In Westover, there’s a restaurant whose name and fame have far surpassed the tiny Arlington neighborhood. Lebanese Taverna has opened several restaurants and cafes across the Washington, D.C. area, but its original, opened in 1979, can be found in the heart of Westover. The family-run business serves up Lebanese food – from kibbeh to kabobs, and certainly not forgetting hommos – to the D.C. area masses.
Inside its flagship restaurant, a small dining room wraps around an alcove, within which sits a bar and, further back, the kitchen. Diners can watch through decorative frosted-glass panels as the Middle Eastern fare is brought forth into a sparsely decorated dining room set in earthy, rustic brown tones.
Diners are invited to nibble on pita bread – served warm from the kitchen in hollow, crispy rounds concealing a chewy layer ideal for dipping in the oil and sesame seed mixture provided – while perusing the menu. Available options cater to all types of dining – be it a quick lunch of pita-wrapped sandwich offered up on the sandwich platters menu section, or small plate dishes from the Mezza menu section ideal for sharing with friends over drinks or opening a larger meal as an appetizer.
A popular component of any dining experience at Lebanese Taverna is the hommos, that creamy, blended chickpea paste staple of Middle Eastern cuisine. At Lebanese Taverna, the hommos experience is quite customizable. The hommos itself is offered up in three varieties – traditional, garlic-flavored and spicy, at between $6 and $6.50 for a serving with additional costs for add-ons. Each is served with the diner’s choice of toppings – be it roasted pine nuts for a bit of crunch, or ground beef and lamb for a hearty take – and a choice of dipping instrument that goes beyond the table-side pita to include items like vegetables and French fries.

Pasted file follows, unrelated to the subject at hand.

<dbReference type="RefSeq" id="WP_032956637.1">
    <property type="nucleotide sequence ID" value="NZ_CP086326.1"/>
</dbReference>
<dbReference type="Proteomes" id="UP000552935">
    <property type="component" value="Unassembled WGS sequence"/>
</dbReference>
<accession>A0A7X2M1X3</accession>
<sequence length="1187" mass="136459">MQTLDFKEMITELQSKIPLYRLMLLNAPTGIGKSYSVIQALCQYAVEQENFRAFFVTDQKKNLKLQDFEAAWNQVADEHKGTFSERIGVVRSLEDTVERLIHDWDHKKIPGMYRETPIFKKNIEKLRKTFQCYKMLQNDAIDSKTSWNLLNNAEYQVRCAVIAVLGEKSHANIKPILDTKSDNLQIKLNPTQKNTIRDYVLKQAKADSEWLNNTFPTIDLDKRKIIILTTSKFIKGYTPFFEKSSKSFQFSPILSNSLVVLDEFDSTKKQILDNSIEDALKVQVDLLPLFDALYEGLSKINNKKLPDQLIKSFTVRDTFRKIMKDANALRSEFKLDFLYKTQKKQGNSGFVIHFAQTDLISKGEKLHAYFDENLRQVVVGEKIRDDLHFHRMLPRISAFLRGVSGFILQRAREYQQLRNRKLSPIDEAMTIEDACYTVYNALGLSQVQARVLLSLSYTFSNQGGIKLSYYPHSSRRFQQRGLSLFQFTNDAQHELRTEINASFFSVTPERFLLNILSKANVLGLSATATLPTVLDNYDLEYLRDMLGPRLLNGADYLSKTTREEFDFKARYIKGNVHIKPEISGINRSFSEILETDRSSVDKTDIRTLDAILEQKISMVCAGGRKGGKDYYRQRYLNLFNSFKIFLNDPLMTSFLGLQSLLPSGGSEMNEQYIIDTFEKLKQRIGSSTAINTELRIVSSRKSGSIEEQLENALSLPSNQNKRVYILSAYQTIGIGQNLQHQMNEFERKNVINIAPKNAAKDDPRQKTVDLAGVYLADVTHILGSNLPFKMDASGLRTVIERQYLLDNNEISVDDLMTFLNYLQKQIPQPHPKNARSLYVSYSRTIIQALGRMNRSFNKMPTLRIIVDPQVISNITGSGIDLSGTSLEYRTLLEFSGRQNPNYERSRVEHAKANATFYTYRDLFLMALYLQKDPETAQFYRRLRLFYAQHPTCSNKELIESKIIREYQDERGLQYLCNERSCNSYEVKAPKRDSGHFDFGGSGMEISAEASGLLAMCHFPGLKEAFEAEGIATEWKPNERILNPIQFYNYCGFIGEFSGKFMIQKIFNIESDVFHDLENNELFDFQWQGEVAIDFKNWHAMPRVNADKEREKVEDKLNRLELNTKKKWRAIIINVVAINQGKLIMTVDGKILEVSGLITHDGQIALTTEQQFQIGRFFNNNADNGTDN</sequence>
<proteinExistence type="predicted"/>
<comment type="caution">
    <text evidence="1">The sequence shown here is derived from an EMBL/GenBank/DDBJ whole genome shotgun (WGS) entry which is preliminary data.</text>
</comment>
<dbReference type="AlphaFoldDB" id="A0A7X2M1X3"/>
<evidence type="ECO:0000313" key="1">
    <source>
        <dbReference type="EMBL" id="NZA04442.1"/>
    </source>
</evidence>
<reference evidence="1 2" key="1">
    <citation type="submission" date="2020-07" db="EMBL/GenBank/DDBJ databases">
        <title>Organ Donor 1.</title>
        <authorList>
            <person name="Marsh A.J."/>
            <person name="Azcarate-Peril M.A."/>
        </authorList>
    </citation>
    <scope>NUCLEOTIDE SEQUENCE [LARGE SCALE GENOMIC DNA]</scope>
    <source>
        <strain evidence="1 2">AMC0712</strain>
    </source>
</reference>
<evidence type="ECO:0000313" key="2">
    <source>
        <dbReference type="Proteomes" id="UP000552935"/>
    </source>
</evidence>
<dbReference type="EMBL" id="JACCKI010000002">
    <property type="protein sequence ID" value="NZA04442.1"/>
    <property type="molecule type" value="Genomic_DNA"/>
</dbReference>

The Mezza dishes give small tastes of the meats and seafoods the restaurant serves, from the $6.50 Sambousik dish of meat pies to the $10 Kibbeh Nayeh dish of lamb tartare. Ordering the Kibbeh ($7.50) dish brings four fried meatballs to the table, a combination of ground beef and lamb thickened with burghul, almonds and pine nuts. The added wheat gives the meatballs a grainy exterior, which gives way to loose bits of meat beneath, a savory taste all made tangy with the drizzle of yogurt applied to the plate.
A full menu section of vegetable-based Mezza picks and some main dish offerings provides for non meat-eaters. Among them is the Mehshi Bel Zeit ($16) entree. The dish plates a trio of hollow vegetables, a plump green pepper and two pieces of squash, all stuffed with herb-seasoned and pine-nut-filled rice in plenty of tomato sauce. The seasoning gives what would otherwise be a simple dish a substantial boost, and the filling contrasts well the naturally flavorful, well-cooked vegetables. Several entree options are available for non-vegetarians, whether the protein of choice is lamb, chicken, or even salmon or sea bass. The obvious choice for those with carnivorous appetites is a kabob platter. Lebanese Taverna offers up a variety of kabob platters – Kafta ($15), chicken ($17) or lamb ($19) – each plated with grilled vegetables. Indecisive diners can try all three for $21. In its lamb variety, cooked to order, the kabob meat pieces are lightly blackened, their outer edges delivering a potent charred flavor.
The desserts menu, with its authentic options like Baklawa and Halawet Jibne, and repeating flavors like pistachio and cardamom ensure that the Lebanese dining experience is carried through to the last sweet bite.
Lebanese Taverna is located at 5900 Washington Blvd., Arlington. For more information, call 703-241-8681 or visit lebanesetaverna.com. Restaurant hours are
Monday: 11:30 a.m. – 2:30 p.m.; 5 – 9 p.m.; Tuesday – Thursday: 11:30 a.m. – 2:30 p.m.; 5 – 10 p.m.; Friday: 11:30 a.m. – 2:30 p.m.; 5 – 10:30 p.m.; Saturday: Noon – 10:30 p.m.; and Sunday: Noon – 9 p.m.